Alie v. NYNEX Corp., 158 F.R.D. 239, 66 Fair Empl. Prac. Cas. (BNA) 812, 815 (E.D.N.Y. 1994). Plaintiff alleges only that he was called "a mule" by the job foreman and that he was discharged after he failed to report to work for several days. His Complaint nowhere makes reference to discrimination nor is the pejorative "mule" inherently discriminatory; the term has no apparent racial connotation and was unaccompanied by any indicia of racial animus. Because Plaintiff does not allege in his Complaint that he was discharged under circumstances giving rise to an inference of discrimination, dismissal under FED. R. CIV. P. 12(b)(6) is appropriate. The Court will accordingly GRANT the Defendant's Motion to Dismiss.

 B. Plaintiff's Complaint is Time-Barred by 42 U.S.C. § 2000e(5)(f)(1).

 Even assuming arguendo that Plaintiff has stated a cognizable claim under Title VII, the Court is precluded from entertaining the instant action by 42 U.S.C. § 2000e(5)(f)(1), which requires Title VII litigants to file their civil actions within ninety days of receipt of an EEOC Determination. Plaintiff filed his Complaint more than ninety days after his presumptive receipt of the EEOC letter. Absent any applicable defenses to the ninety day filing requirement, summary judgment in favor of the Defendant or dismissal is therefore appropriate.

 Title 42, United States Code, § 2000e(5)(f)(1) states, in part,


If a charge filed with the [EEOC] pursuant to subsection (b) of this section is dismissed by the [EEOC] . . . the [EEOC] shall so notify the person aggrieved and within ninety days after the giving of such notice a civil action may be brought against the respondent named in the charge.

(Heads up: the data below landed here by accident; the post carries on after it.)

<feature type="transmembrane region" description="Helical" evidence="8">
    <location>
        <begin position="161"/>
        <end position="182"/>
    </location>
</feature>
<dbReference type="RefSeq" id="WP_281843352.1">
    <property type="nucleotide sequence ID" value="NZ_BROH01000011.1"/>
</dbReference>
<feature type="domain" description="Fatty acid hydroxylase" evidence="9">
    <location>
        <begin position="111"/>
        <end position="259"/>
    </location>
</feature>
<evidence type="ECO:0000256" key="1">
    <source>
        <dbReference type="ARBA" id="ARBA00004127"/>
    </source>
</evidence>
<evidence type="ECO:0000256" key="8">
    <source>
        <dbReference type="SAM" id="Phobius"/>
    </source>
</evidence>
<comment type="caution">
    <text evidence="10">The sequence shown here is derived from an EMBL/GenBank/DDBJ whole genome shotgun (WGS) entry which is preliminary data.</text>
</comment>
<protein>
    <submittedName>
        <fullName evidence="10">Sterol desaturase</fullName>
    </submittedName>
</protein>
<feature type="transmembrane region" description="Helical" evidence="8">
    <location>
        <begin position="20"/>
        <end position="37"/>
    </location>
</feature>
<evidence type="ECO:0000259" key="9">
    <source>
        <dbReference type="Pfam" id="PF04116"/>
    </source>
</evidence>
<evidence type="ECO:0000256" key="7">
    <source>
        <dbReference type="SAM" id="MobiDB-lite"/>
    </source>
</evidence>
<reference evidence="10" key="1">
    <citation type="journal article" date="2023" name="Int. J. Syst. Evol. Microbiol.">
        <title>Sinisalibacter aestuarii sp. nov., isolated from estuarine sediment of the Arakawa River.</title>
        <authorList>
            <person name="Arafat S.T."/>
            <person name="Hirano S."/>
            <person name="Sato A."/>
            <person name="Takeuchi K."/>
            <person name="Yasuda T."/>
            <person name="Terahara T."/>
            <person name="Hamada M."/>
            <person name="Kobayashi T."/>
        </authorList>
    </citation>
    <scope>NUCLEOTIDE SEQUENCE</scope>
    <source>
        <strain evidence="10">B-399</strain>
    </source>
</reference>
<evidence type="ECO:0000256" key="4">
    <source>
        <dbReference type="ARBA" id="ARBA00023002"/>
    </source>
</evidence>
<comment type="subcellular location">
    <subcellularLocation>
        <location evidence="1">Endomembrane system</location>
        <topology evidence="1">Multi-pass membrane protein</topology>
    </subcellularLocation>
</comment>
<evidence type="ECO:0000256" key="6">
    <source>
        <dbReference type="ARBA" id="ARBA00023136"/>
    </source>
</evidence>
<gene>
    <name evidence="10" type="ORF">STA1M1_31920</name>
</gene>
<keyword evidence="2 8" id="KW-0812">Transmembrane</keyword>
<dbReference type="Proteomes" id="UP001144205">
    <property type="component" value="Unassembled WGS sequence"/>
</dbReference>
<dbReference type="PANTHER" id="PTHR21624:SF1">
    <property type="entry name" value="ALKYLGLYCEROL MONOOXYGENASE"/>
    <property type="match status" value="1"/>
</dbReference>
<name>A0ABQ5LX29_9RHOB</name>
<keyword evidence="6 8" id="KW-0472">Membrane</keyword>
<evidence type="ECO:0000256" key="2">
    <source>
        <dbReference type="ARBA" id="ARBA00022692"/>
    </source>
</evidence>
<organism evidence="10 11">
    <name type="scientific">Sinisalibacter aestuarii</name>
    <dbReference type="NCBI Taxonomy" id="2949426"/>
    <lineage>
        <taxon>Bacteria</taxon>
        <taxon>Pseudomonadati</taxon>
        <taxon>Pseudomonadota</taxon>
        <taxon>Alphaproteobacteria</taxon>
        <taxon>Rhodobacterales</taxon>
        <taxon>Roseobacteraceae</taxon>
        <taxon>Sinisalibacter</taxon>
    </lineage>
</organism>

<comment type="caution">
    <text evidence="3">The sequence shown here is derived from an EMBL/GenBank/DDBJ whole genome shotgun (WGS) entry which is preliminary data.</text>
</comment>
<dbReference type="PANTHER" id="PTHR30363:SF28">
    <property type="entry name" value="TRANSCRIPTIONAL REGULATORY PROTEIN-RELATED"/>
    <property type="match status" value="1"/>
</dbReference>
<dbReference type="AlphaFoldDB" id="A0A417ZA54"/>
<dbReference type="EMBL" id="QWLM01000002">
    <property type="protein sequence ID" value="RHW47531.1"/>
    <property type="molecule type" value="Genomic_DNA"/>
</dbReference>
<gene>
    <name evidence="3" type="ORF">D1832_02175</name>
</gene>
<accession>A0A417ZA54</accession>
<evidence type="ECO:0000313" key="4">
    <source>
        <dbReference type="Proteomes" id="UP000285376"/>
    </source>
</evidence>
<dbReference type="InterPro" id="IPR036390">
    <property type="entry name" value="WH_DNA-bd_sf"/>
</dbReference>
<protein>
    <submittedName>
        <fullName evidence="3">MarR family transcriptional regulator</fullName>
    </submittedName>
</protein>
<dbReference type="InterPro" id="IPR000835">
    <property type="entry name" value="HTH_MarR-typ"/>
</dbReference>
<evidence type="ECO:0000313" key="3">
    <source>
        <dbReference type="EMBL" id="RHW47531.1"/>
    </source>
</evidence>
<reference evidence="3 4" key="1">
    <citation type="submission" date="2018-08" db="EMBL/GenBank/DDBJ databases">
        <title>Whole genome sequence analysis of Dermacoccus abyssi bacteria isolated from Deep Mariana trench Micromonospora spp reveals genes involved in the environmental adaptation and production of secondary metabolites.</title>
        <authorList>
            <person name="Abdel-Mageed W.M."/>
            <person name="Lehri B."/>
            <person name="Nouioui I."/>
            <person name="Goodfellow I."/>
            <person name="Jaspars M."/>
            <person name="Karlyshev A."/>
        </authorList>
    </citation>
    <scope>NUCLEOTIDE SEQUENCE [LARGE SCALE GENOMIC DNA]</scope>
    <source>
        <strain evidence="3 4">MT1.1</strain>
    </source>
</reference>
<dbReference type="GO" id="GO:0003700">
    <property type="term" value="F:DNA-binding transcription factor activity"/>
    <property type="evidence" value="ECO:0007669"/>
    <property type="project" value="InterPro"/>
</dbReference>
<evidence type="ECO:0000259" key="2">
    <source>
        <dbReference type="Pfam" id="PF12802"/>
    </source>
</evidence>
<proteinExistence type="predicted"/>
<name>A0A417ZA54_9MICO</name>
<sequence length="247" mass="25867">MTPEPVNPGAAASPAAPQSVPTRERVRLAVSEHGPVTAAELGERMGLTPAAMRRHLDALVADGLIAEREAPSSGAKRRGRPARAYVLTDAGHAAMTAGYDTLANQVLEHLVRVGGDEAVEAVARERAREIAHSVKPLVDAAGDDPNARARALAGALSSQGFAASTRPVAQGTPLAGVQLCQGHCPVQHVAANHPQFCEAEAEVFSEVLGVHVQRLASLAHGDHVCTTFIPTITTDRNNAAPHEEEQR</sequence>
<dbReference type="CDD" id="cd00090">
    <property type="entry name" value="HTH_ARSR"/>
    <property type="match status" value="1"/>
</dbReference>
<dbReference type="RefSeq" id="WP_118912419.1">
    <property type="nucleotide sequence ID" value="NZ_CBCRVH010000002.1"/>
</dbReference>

42 U.S.C. § 2000e(5)(f)(1) (Supp. 1994). This statute of limitations provision requires that, in order to maintain a civil suit under Title VII, a party must file a complaint within ninety days after receiving a right-to-sue letter from the EEOC. See Peete v. American Standard Graphic, 885 F.2d 331, 332 (6th Cir. 1989).

  Such requirement is subject to waiver, estoppel, and equitable tolling. Zipes v. Trans World Airlines, Inc., 455 U.S. 385, 393, 71 L. Ed. 2d 234, 102 S. Ct. 1127 (1982); Gordon v. National Youth Work Alliance, 218 U.S. App. D.C. 337, 675 F.2d 356, 360 (D.C. Cir. 1982). However, "in the absence of a recognized equitable consideration, the court cannot extend the limitations period by even one day." Johnson v. Al Tech Specialties Steel Corp., 731 F.2d 143, 146 (2d Cir. 1984) (quoting Rice v. New England College, 676 F.2d 9 (1st Cir. 1982).

 The right-to-sue letter was presumptively mailed on the date of its issuance, January 6, 1995. Accord Zachery v. Whalen, 1994 U.S. Dist. LEXIS 11177, 65 Fair Empl. Prac. Cas. (BNA) 935, 937 (N.D.N.Y. 1994); Speed v. Letter Carriers Health Plan, 1992 U.S. Dist. LEXIS 2110, 7 BNA IER CAS 307, 308 (D.D.C. 1992), aff'd., 301 U.S. App. D.C. 251, 993 F.2d 913 (D.C. Cir. 1993); Pacheco v. IBM, 55 Fair Empl. Prac. Cas. (BNA) 1564, 1566 (N.D.N.Y. 1991). Plaintiff's Complaint fails to indicate the date he received the right-to-sue letter. Accordingly, the Court must fix a presumptive date of receipt for purposes of determining whether Plaintiff complied with the ninety day filing requirement.